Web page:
At a glance: automotive industry disputes in France – Lexology
What competition and antitrust issues are specific to, or particularly relevant for, the automotive industry? Is follow-on litigation significant in competition cases?
The European Commission has fined 14 price-fixing cartels in the automotive industry for a total amount exceeding €5 billion over the past 10 years. All these cases were initiated by leniency applications filed by suppliers, which revealed the existence of the cartel and provided the supporting evidence (and which, in return, were not fined).
In 2016 and 2017, the European Commission imposed record fines of €3.7 billion on six European truck manufacturers, including a €1 billion fine, which is the highest fine ever imposed on a single company in a cartel case. Over a period of 14 years, truck manufacturers colluded on prices and on passing on the costs of compliance with stricter emission rules imposed by an EU regulation.
The European Commission punished 13 other cartels that involved car parts manufacturers for coordinating price increases to be passed on to car manufacturers, bid rigging, allocating customers and exchanging sensitive commercial information. These practices concerned 13 categories of products: wire harnesses; alternators and starters; parking heaters; automotive bearings; thermal systems; refrigerants; braking systems; spark plugs; lighting system; occupant safety systems; flexible foam used in vehicle seats; door modules and window regulators; latches and strikers.
In July 2021, the European Commission imposed a total of €875 million fines on three car manufacturers after one of them revealed that all three companies had been colluding to limit their ambitions in reducing pollution from diesel cars.
The European Commission’s decisions gave rise to numerous follow-on damage actions, in particular, in the truck manufacturers’ case. The implementation in March 2017 of EU Directive 2014/104 on actions for damages under antitrust issues into French law can only encourage the development of such actions in France. In the Trucks cartel case, the Court of Justice of the European Union ruled in October 2021 that victims of an antitrust violation may seek compensation from the subsidiary of the infringing parent company.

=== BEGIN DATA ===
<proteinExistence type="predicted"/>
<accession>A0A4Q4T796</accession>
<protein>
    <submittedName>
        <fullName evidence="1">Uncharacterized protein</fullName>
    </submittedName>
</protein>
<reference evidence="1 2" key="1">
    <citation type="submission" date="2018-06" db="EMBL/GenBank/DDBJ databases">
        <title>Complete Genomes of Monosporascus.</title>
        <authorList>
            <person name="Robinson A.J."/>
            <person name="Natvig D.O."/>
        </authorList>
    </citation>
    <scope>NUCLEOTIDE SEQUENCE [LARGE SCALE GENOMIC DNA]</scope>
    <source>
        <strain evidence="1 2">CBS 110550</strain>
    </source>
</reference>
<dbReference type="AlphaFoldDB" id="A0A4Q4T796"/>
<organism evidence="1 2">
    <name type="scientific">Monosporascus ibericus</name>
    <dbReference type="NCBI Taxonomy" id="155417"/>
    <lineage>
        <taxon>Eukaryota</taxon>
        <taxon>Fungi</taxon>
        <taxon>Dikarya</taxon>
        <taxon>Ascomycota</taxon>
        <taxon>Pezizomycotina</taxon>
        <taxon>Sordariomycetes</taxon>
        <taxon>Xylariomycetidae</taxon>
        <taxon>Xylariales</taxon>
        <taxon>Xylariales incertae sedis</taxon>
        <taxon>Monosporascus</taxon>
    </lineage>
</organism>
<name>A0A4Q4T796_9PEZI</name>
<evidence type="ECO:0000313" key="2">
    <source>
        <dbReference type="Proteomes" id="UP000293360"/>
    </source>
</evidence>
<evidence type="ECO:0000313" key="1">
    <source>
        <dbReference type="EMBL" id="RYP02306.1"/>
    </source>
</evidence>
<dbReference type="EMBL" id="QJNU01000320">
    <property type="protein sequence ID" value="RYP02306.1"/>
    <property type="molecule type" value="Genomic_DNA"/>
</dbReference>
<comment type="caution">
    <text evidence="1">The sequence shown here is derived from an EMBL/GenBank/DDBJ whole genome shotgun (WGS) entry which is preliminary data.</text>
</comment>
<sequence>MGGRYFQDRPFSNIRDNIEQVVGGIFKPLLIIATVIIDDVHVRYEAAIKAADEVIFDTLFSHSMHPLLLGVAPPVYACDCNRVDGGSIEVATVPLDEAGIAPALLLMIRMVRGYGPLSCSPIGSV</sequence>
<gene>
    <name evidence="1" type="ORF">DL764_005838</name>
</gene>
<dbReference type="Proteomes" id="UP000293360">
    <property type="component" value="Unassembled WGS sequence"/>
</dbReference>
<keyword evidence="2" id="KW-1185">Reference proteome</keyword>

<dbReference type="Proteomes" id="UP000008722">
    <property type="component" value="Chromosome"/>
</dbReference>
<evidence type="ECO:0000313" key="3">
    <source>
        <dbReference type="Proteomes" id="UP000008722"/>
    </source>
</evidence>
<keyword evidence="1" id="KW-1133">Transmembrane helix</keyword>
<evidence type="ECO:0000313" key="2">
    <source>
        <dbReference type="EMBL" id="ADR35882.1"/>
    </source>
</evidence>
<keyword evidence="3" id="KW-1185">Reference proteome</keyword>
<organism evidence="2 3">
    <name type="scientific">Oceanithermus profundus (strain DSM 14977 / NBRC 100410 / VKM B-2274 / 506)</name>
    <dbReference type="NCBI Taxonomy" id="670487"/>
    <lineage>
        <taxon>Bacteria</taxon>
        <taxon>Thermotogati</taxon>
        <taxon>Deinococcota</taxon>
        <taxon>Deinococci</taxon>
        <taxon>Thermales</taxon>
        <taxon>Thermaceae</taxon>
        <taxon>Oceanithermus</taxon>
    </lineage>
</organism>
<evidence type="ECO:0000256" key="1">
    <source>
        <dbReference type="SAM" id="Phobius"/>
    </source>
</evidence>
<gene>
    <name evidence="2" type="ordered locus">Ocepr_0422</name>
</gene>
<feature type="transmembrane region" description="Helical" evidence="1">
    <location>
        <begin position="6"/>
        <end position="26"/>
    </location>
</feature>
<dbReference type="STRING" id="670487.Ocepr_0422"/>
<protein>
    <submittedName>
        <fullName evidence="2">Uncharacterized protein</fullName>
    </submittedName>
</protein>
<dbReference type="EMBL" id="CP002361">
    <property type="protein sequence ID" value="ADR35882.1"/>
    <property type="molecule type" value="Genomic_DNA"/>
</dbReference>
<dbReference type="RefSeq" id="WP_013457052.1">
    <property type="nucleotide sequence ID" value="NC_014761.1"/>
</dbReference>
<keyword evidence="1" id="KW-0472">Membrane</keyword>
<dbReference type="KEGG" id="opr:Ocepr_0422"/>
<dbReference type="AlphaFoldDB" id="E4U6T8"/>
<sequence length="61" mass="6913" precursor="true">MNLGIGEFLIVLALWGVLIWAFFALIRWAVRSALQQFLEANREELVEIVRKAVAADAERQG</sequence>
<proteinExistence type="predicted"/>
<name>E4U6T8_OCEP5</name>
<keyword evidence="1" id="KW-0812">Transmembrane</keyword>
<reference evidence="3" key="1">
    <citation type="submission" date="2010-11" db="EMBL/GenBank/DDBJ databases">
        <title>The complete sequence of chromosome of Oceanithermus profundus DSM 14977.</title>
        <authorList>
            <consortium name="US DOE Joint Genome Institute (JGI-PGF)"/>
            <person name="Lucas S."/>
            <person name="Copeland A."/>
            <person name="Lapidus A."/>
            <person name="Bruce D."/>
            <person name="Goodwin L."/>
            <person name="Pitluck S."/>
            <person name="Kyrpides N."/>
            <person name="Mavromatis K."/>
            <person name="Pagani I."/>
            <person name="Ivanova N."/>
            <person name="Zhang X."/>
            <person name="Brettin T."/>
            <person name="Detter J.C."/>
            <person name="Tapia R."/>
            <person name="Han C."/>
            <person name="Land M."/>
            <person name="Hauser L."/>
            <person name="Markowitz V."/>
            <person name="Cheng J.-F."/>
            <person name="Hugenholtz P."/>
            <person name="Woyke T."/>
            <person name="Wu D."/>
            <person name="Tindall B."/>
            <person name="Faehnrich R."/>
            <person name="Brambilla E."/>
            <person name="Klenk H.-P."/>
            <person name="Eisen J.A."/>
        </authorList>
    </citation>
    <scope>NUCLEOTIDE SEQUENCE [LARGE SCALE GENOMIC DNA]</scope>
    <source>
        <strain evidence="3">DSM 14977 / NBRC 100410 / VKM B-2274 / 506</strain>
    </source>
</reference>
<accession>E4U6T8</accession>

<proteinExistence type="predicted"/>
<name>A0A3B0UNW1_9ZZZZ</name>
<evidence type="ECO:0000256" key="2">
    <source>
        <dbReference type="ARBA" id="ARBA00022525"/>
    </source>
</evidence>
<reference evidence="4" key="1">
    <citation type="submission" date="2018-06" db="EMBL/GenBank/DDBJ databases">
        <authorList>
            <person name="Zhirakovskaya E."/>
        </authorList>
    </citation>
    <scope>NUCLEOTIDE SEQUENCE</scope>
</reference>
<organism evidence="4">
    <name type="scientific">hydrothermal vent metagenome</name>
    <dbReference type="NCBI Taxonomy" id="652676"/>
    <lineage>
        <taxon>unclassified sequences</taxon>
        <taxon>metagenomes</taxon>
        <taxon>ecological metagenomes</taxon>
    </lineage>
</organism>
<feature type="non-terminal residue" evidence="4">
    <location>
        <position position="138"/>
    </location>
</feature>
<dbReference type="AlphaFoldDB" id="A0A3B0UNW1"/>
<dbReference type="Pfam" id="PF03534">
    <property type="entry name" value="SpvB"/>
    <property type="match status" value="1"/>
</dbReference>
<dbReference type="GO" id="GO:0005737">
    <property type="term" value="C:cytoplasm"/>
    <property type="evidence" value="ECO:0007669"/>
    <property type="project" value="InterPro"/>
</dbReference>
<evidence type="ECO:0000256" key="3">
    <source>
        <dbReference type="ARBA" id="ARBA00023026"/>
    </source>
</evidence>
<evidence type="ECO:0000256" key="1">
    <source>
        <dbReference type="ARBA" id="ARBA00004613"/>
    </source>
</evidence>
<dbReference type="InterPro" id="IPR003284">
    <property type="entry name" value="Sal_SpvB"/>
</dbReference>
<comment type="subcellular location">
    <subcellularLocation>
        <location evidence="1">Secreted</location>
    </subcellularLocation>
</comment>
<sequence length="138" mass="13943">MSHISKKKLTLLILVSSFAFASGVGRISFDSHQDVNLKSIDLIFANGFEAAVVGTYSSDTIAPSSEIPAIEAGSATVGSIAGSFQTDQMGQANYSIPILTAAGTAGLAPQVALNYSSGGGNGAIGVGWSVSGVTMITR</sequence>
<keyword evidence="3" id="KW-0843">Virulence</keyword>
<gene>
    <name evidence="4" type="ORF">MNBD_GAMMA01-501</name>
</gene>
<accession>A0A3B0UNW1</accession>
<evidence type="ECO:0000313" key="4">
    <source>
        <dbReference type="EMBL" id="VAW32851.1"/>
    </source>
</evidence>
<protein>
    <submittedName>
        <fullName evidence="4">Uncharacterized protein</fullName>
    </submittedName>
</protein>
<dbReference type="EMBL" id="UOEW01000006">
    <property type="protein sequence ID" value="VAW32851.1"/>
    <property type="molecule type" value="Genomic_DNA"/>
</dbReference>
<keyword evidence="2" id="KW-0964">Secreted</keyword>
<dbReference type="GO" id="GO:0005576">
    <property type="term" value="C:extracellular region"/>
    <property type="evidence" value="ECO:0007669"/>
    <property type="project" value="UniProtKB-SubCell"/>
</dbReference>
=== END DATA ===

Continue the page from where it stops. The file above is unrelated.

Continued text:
The French Competition Authority also showed interest in automotive spare parts. It issued a detailed opinion in 2012, pointing out that spare part prices were higher in France than in Germany or in the UK and making recommendations to stimulate price competition between car manufacturers and spare parts suppliers for the supply of car parts. In this respect, France adopted in August 2021 bill No. 2021-1104 opening competition for the manufacture and distribution of visible spare parts (bumpers, lights, mirrors, etc) in the automotive sector.
The French Competition Authority also (May 2019) dismissed a claim by three repair companies against a car manufacturer after the latter refused to approve them. The repair companies claimed that this denial was discriminatory and would favour the manufacturer’s authorised resellers. The French Competition Authority held that the manufacturer’s decisions to refuse approval have been made on objective criteria and that the repair companies had not proven that the refusal was part of a general anticompetitive scheme implemented by the manufacturer.
Dispute resolution mechanisms
What kind of disputes have been experienced in the automotive industry, and how are they usually resolved? Are there any quick solutions along the supply chain available?
Apart from competition or antitrust and intellectual property issues, most disputes in the automotive industry relate to consumer matters, supply chain issues and criminal liability allegations.
There are several grounds in French consumer law enabling a consumer to sue an automotive manufacturer, such as defective product rules (…….
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